Playoffs! Playoffs! Playoffs?


Nov 25

The contents of this page have not been reviewed or endorsed by the Chicago Bulls. All opinions expressed by Sam Smith are solely his own and do not reflect the opinions of the Chicago Bulls or their Basketball Operations staff, parent company, partners, or sponsors. His sources are not known to the Bulls and he has no special access to information beyond the access and privileges that go along with being an NBA accredited member of the media.

This was after the Bulls 104-91 win over the Indiana Pacers on the last game of the home stand before the current Western Conference trip. I was still writing, and my old buddy from the Tribune, K.C. Johnson, was leaving.

It’s a change for me writing for the web site and a pleasant one, though I find myself taking longer. No more newspaper deadlines. K.C. had to send his story as soon as the game ended and then had just enough time to gather a few quick quotes and insert them in his earlier story. It’s the bane of newspaper writers, deadlines only getting tighter with growing circulation and production difficulties. Without such deadlines any more, I tend to spend more time around the locker room after the game, chatting with players and coaches and the occasional agent, the kind of contacts you need to get a more complete picture of the team.

So I was typing away a finger at a time (K.C. uses all 10 so goes more quickly, anyway), and as he passed by he said, “Could this team be better than we thought?”

The Bulls had just gone to 5-5, and now at 7-8 heading into San Antonio Wednesday before a three-day holiday break, they seem to be defying most expectations.

Where playoffs seemed like something Jim Mora would laugh about a few weeks ago, the way the Bulls have played this season with resolve and spirit despite not getting much from players counted upon like Tyrus Thomas, Joakim Noah and Luol Deng, and the way they’ve remained competitive with only bad losses in Boston and Portland and perhaps Los Angeles, it suggests this team could well make this season more interesting than anyone imagined.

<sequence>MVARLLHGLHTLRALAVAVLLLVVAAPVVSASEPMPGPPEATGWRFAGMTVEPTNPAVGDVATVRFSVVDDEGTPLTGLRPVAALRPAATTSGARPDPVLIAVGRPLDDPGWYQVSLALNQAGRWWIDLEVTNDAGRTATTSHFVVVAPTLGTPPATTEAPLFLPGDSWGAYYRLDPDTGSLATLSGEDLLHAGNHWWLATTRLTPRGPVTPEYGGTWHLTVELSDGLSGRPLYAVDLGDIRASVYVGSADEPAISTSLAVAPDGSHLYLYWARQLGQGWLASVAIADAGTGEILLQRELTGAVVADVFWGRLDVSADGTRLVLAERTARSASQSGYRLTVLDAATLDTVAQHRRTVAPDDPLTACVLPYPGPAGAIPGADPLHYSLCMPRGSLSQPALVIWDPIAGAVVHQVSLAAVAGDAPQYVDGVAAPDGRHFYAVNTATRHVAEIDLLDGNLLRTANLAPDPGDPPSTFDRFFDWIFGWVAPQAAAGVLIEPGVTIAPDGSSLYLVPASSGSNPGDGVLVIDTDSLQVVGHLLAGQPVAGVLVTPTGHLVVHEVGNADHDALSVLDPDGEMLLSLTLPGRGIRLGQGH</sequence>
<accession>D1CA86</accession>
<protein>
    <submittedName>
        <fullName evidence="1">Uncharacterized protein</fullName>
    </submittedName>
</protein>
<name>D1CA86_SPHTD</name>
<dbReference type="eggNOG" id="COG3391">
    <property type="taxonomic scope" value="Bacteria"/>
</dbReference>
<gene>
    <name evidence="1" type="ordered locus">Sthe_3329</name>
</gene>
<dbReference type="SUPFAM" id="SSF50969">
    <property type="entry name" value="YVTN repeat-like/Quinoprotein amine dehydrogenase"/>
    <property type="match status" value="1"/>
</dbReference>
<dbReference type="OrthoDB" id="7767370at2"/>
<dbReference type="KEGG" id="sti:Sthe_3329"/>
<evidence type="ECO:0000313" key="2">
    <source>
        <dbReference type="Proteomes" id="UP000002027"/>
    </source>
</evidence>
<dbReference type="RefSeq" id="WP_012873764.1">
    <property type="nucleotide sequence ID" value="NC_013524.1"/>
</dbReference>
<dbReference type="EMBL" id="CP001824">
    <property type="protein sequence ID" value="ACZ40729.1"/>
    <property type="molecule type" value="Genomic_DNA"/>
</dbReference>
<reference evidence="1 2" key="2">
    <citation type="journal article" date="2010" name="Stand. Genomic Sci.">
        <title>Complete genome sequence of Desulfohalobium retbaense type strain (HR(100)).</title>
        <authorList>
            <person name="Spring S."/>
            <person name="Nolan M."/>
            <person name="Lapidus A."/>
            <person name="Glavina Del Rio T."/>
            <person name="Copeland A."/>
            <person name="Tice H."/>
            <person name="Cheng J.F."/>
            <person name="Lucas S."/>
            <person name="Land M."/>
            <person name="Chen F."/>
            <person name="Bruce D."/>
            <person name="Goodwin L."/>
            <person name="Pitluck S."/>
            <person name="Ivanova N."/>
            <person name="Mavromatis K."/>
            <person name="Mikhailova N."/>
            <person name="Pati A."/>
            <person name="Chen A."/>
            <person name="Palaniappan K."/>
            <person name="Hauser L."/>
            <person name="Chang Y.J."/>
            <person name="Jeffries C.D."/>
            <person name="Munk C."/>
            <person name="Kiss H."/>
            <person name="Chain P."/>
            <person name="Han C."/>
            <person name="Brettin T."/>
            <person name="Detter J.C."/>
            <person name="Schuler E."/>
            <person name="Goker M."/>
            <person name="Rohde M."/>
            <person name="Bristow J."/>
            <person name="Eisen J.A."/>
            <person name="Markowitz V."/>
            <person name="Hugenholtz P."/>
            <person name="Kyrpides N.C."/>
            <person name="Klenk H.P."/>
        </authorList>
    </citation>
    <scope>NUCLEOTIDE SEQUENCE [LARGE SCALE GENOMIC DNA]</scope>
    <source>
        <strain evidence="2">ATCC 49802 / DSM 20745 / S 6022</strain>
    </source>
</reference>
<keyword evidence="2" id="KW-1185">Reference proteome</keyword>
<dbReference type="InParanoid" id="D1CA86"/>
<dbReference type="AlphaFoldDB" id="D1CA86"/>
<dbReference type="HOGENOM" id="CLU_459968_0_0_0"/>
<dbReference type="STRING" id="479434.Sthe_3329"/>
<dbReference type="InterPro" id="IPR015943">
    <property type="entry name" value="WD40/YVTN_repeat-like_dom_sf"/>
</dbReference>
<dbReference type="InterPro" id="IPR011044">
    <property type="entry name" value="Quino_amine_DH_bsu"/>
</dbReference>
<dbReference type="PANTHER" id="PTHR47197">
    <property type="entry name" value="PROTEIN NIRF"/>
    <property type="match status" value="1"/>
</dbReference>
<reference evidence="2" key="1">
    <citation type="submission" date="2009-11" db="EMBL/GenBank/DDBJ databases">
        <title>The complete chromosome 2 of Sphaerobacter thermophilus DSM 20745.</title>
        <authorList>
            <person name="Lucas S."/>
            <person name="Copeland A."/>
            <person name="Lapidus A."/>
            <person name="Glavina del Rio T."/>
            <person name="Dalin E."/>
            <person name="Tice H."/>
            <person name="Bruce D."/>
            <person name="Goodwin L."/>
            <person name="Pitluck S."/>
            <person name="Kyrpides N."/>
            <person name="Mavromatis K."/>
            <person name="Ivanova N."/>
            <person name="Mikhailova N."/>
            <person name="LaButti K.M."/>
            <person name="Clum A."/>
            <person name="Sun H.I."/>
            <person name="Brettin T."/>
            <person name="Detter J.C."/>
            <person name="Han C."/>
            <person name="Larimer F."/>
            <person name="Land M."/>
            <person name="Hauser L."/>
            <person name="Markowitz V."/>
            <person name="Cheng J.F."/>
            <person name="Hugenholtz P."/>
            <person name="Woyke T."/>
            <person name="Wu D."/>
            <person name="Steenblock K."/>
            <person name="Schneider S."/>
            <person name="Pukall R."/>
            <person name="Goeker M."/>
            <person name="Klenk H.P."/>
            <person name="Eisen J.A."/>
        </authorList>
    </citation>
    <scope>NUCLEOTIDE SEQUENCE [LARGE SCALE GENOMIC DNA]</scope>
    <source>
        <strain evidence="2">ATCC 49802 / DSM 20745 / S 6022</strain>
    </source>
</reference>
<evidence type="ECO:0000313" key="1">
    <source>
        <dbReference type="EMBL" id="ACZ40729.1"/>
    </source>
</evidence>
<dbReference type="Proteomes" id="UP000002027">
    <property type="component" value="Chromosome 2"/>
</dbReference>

It also helps that much of the Eastern Conference is in some form of rebuilding or retooling or retreat.

Boston? Terrific. Cavs? Playing great with LeBron the easy early favorite for MVP. Magic? Reasonably good and a certain division winner, though the Bulls scared the mouse pants off them down there earlier this season. Pistons? They’re getting Antonio McDyess back, as expected—wink, wink—though no one should be fooled by that. They recognized the end with this group is near and the deal for Allen Iverson is with the idea of being a major free agency player in 2010 as Rasheed Wallace’s contract expires after this season as well. They should be a playoff team, but Iverson changes everything they did because they were a man movement and ball movement team and now have a guy who drives the ball all the time. They’re quite vulnerable. I see the Hawks with Josh Smith’s return ahead of them now.

And then what? The Raptors are bickering about how to play with Jermaine O’Neal breaking down already. The 76ers have been mediocre despite adding Elton Brand as it’s changed their style as well and their successful running game from last season has slowed. The Nets have been a surprise because .500 is considered a surprise for them.